The population Interventions Unit (PI) aims are:
- To generate robust evidence on the health and cost impacts of population interventions, through causal inference and sophisticated simulation approaches from epidemiology, economics and data science.
- To impact policy through the provision of high quality, timely and actionable evidence on how interventions change health, health inequalities, future health expenditure and working age economic productivity.
Stream One: Research the effects of interventions on population health
In Stream 1 we use existing data, preferably longitudinal, to estimate causal effects of interventions on health, using contemporary causal inference and natural experiment methods. For example, the impact of Health Star Rating (HSR) nutrition labels on both formulation of food and consumer purchasing.
The PI Unit welcomes collaboration opportunities with researchers interested in applying cutting-edge, contemporary causal inference methods in their work.
Professor Blakely teaches short courses in contemporary epidemiological methods to equip the next generation of population health researchers and policy-makers with the right tools to answer pressing questions.
Stream Two: Forecasting the health and economic gains of deploying an intervention for a population or a subpopulation over time
Our mission is to be able to quantify the impact of (virtually) any intervention on health, health inequalities, health expenditure and income-earning potential of the population. Stream 2 of PI is about estimating health gains at the population level for an intervention when we already know much about exposure-outcome associations. We seldom systematically ask questions like: “when applied to the population, how much health gain will intervention X achieve compared to intervention Y? Over what time period? At what cost?”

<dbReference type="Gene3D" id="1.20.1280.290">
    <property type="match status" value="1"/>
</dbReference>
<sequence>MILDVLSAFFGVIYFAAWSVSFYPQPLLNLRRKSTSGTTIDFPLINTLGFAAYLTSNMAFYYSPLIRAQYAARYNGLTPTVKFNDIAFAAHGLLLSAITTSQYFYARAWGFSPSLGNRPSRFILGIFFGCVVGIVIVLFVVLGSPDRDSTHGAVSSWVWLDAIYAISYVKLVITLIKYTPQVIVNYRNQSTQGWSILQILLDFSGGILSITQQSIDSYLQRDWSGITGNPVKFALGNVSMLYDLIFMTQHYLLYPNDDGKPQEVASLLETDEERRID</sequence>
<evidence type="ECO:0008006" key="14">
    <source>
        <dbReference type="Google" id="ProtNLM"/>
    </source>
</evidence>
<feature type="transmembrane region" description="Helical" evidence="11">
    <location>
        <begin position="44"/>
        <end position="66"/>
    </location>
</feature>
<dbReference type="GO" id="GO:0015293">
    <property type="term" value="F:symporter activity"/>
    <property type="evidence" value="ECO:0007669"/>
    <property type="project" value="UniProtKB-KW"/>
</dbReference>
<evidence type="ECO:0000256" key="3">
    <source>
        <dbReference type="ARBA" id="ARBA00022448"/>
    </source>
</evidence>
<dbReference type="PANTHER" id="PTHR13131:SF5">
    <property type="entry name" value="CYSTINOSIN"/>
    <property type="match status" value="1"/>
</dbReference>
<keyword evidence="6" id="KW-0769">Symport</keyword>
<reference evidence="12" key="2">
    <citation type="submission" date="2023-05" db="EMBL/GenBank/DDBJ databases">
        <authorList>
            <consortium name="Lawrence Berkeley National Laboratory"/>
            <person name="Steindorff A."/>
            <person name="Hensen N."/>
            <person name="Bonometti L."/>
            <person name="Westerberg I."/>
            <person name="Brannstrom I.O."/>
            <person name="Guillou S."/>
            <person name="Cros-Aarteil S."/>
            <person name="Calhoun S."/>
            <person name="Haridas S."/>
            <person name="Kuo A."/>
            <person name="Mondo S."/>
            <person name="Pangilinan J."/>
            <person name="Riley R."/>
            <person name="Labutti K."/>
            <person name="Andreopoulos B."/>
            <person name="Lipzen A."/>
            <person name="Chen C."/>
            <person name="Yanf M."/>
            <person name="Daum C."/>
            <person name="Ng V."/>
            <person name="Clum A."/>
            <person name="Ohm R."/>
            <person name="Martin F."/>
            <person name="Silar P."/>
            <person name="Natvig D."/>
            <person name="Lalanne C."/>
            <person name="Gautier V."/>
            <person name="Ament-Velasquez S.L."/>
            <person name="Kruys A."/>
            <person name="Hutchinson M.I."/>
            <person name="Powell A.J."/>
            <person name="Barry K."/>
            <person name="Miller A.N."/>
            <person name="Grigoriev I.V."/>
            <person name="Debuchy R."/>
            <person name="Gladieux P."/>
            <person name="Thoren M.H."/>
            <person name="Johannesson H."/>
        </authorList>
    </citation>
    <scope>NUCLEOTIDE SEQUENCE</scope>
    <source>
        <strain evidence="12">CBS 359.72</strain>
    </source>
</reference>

Answering these questions is vital to forecasting the impact of a range of interventions and optimising policy-making for best value-for-money. We call this program of impact-driven research SHINE: Scalable Health Intervention Evaluation. At the SHINE website (currently under development), you will find more information on infrastructure and tools (e.g. interactive league tables, a calculator to estimate health gains and costs for an intervention you have in mind), research collaboration, consulting services, and case studies of SHINE research and impact.
Professor Tony Blakely, Unit Head, Epidemiologist & Public Health Medicine Specialist
Dr Driss Ait Ouakrim, Research Fellow in Epidemiology
Dr Joshua Szanyi, Public Health Registrar
Dr Tim Wilson, Simulation Modelling and Software Engineering
Professor Vijaya Sundararajan, Clinical Epidemiologist
Hassan Andrabi, Simulation Modelling and Software Engineering
PI is built on many Australasian and international collaborations. Key ones include:
- The Burden of Disease Epidemiology, Equity and Cost-Effectiveness Programme (BODE3) at the University of Otago, Wellington, NZ. (Prof Blakely co-directs this programme from 2010-19 and continues as a Co-Director.)
- The Dietary Interventions: Evidence & Translation (DIET) Programme at the University of Auckland, NZ (Prof Blakely co-directs this programme).
- The Institute of health Metrics and Evaluation (home of the Global Burden of Disease Study), the University of Washington – with whom PI is collaborating with building the next-generation simulation model and accessing data.
PI receives strategic funding by the University of Melbourne, and funding through its projects from:
- The Australian Institute of Health and Welfare (league tables)
- The Health Research Council of New Zealand (health star rating [HSR]).
- National Health and Medical Research Council (NHMRC), as part of the Tobacco Endgame and Healthy Housing Centres of Research Excellence
- SHINE - Scalable Health Intervention Evaluation
- Health Star Rating (HSR) label impact on food formulation and consumer purchasing
- Contemporary Epidemiology Short Course
- Postgraduate Research Opportunities
For further information about this research, please contact Professor Tony Blakely
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